Nehemia: Okay. And that’s essentially... the last part is what was being quoted in Nehemiah 13. As a result of reading that in the Torah, they removed all the Erev, which is the mixed, from Israel. It’s not exactly clear mixed what. It goes on to talk about how there was this relationship that one of the priests had with Tobiah. And Tobiah was an Ammonite - it was actually an Ammonite name. We hear about him in other places, Tobias the Ammonite. So, he was essentially kicked out of the Temple. He had been serving there, in the Temple, and was kicked out. So, that’s a reference to it. And the other one is in Ezra 9:1-2. Here, it’s a little bit more clear. So, can we read that?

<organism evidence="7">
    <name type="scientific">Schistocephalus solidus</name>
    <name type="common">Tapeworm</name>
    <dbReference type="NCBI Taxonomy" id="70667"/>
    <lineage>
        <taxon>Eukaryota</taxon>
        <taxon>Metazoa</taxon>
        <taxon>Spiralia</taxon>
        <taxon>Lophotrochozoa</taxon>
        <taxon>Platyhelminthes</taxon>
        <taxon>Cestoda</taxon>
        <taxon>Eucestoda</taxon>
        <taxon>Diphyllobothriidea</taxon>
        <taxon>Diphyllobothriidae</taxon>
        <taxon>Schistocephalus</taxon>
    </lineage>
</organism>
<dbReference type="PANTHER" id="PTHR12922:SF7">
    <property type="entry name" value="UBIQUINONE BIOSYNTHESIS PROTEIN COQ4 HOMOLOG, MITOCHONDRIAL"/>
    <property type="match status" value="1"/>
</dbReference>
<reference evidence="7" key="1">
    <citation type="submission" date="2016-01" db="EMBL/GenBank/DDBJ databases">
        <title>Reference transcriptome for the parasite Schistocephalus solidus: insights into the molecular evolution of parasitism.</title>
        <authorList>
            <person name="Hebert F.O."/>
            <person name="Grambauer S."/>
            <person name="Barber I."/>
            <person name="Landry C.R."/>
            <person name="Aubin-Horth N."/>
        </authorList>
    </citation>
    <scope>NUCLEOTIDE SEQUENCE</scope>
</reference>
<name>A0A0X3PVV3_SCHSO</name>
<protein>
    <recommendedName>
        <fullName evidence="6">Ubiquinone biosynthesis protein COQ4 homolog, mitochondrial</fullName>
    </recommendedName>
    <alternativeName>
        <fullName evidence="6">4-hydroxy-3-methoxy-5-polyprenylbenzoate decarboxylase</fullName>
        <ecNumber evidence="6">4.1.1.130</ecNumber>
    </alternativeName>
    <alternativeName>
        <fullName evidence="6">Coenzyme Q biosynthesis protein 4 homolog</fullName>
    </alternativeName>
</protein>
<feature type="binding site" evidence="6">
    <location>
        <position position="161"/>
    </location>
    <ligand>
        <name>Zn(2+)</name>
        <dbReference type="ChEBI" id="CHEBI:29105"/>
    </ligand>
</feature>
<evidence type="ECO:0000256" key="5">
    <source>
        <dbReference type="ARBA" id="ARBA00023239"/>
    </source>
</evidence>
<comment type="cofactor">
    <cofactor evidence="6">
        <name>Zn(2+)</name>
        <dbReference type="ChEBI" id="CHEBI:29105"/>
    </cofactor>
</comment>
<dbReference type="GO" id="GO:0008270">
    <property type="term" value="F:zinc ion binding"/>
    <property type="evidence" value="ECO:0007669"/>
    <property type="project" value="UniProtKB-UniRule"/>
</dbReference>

Jono: Ezra 9:1-2. “When these things were done, the leaders came to me, saying, ‘The people of Israel and the priests and the Levites have not separated themselves from the peoples of the lands, with respect to the abominations of the Canaanites, the Hittites, the Perizzites, the Jebusites, the Ammonites, the Moabites, the Egyptians, and the Amorites. For they have taken some of their daughters as wives for themselves and their sons, so that the holy seed is mixed with the peoples of those lands. Indeed, the hand of the leaders and rulers has been foremost in this trespass.’”